How to Transplant a Peach Tree

Overview

Peach trees should be moved or transplanted during the winter when they are dormant. By moving the trees during dormancy the chance of transplant shock is greatly reduced. Also, the roots have a chance to get established before the heat of summer begins. In areas where the ground freezes in the winter, it is best to transplant peach trees in fall before the ground freezes but after the peach tree has naturally lost all its leaves. In the south, late December or January is the best time to move peach trees from one location to another.

Step 1

Soak the root base of the peach tree with water 24 hours before attempting to move the tree. The stream of water from the water hose should be the width of a pencil and applied for 1-2 hours to thoroughly soak the root base. Also, prune the peach tree that is to be moved back by one-third. Prune any scaffold limbs slightly above a leaf bud that is located on the outside of the branch so the new growth is directed outward.

Step 2

Push the blade of the shovel straight down in a circle 2-3 feet from the trunk depending on how big the peach tree is that your are transplanting. You will feel the shovel cutting through the surface roots as you dig down around the base. Remember, it is best to take as much of the root base as you can when you transplant the tree to avoid problems such as transplant shock at a later date.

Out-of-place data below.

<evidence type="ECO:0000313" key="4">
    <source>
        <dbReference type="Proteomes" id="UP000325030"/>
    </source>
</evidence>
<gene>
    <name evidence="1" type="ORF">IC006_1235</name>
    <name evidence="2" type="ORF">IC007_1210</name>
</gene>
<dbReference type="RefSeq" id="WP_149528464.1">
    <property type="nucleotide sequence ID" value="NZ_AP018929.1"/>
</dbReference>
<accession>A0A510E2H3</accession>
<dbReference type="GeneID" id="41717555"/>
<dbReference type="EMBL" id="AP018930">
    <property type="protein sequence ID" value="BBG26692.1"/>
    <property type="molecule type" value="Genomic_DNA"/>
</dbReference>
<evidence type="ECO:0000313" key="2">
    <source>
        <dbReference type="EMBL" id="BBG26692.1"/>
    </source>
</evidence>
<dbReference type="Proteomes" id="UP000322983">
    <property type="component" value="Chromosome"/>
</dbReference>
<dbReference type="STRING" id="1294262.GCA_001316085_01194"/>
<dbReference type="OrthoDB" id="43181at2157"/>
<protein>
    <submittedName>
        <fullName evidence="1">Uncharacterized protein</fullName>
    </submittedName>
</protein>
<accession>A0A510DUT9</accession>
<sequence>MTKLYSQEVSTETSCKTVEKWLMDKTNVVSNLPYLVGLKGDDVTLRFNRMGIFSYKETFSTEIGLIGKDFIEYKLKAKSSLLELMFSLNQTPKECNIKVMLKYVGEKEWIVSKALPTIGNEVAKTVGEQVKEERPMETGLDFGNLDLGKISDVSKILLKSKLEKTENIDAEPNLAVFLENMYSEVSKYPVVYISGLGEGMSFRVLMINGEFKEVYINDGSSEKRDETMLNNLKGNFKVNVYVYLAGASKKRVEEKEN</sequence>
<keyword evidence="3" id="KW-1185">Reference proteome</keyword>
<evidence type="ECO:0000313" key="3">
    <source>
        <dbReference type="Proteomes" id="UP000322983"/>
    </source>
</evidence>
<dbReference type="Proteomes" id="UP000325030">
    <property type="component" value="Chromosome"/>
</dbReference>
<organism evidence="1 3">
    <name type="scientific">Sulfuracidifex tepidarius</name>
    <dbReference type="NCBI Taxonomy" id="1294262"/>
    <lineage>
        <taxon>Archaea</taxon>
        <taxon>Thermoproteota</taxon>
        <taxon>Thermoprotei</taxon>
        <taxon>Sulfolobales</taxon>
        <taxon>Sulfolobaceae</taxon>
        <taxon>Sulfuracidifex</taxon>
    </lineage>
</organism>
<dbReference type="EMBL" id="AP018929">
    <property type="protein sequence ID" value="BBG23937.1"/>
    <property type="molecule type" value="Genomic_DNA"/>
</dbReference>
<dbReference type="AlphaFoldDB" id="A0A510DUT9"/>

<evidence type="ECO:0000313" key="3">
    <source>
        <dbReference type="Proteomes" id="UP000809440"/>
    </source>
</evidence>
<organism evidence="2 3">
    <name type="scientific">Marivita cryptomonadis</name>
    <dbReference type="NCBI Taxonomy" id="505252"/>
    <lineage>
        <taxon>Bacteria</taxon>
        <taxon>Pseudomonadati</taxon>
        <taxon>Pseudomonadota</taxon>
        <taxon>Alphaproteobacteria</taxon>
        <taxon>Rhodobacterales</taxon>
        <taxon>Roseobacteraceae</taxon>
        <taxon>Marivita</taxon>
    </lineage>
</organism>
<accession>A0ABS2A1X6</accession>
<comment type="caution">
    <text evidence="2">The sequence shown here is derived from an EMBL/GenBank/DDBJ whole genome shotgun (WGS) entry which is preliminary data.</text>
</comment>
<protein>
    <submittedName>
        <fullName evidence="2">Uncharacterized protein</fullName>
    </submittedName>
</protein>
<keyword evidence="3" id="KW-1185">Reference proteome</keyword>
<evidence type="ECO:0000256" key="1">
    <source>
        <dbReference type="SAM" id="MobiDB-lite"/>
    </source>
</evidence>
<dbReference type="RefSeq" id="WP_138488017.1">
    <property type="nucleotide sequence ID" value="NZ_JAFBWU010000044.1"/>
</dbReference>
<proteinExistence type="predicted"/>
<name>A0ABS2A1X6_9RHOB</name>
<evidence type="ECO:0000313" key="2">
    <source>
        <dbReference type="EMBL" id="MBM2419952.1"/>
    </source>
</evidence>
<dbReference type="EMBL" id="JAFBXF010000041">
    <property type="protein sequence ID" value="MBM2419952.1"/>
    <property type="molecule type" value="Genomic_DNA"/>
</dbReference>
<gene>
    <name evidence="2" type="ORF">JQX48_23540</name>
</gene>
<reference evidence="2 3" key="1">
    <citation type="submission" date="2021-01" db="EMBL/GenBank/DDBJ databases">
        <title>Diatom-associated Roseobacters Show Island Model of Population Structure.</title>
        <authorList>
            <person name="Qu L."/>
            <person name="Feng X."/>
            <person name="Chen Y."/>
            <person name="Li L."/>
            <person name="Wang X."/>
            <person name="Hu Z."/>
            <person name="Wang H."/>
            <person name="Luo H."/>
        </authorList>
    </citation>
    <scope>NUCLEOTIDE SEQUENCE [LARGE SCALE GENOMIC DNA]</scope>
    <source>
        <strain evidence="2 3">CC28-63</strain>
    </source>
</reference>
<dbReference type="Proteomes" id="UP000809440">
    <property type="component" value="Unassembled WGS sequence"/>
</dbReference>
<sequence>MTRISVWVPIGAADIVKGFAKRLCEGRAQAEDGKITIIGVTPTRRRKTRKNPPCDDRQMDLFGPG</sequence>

Step 3

Dig down at an angle as deeply as possible toward the center of the root base to detach the roots from the ground that are located under the tree. Take your time and do as little damage as possible to the root base of the peach tree you are moving.

Step 4

Pull the peach tree from the ground as you dig down and detach the roots from the soil and lay on a tarp so you can drag or carry the tree to the new location without disturbing the roots. Replant the tree as quickly as possible so the roots are not exposed to the drying air for any length of time.

Step 5

Dig a new hole for the tree. The new hole should be deep and wide enough so the roots are not crowded and the tree is planted at the exact same level it was in the previous location. Add water to the planting hole as you add dirt when planting to avoid creating any air pockets around the roots. Add a one-two inch layer of mulch over the root base leaving a one inch gap between the mulch and the trunk of the tree to prevent mildew from spreading from the mulch to the tree. Keep root base of the tree moist until established, then water as needed. Do not fertilize until the tree is actively growing in the spring.

Things You'll Need

  • Shovel
  • Peach tree
  • Pruning tool
  • Source of water
  • Mulch
  • Tarp

References

  • Oregon State: Training and Pruning Commercial Peach Orchards
  • Michigan State: Growing Peaches in the Home Garden
Keywords: fruit trees, planting peaches, peach tree transplant

About this Author

Based in Rockdale Texas, Jim Gober has been writing garden-related articles for 25 years. His articles appear in several Texas newspapers including The Rockdale Reporter, The Lexington Leader, The Cameron Herald and The Hearne Democrat. He is a Master Gardener and Certified Texas Nursery and Landscape Professional. He holds bachelor degrees in English Writing from St. Edward's University and Finance from Lamar University.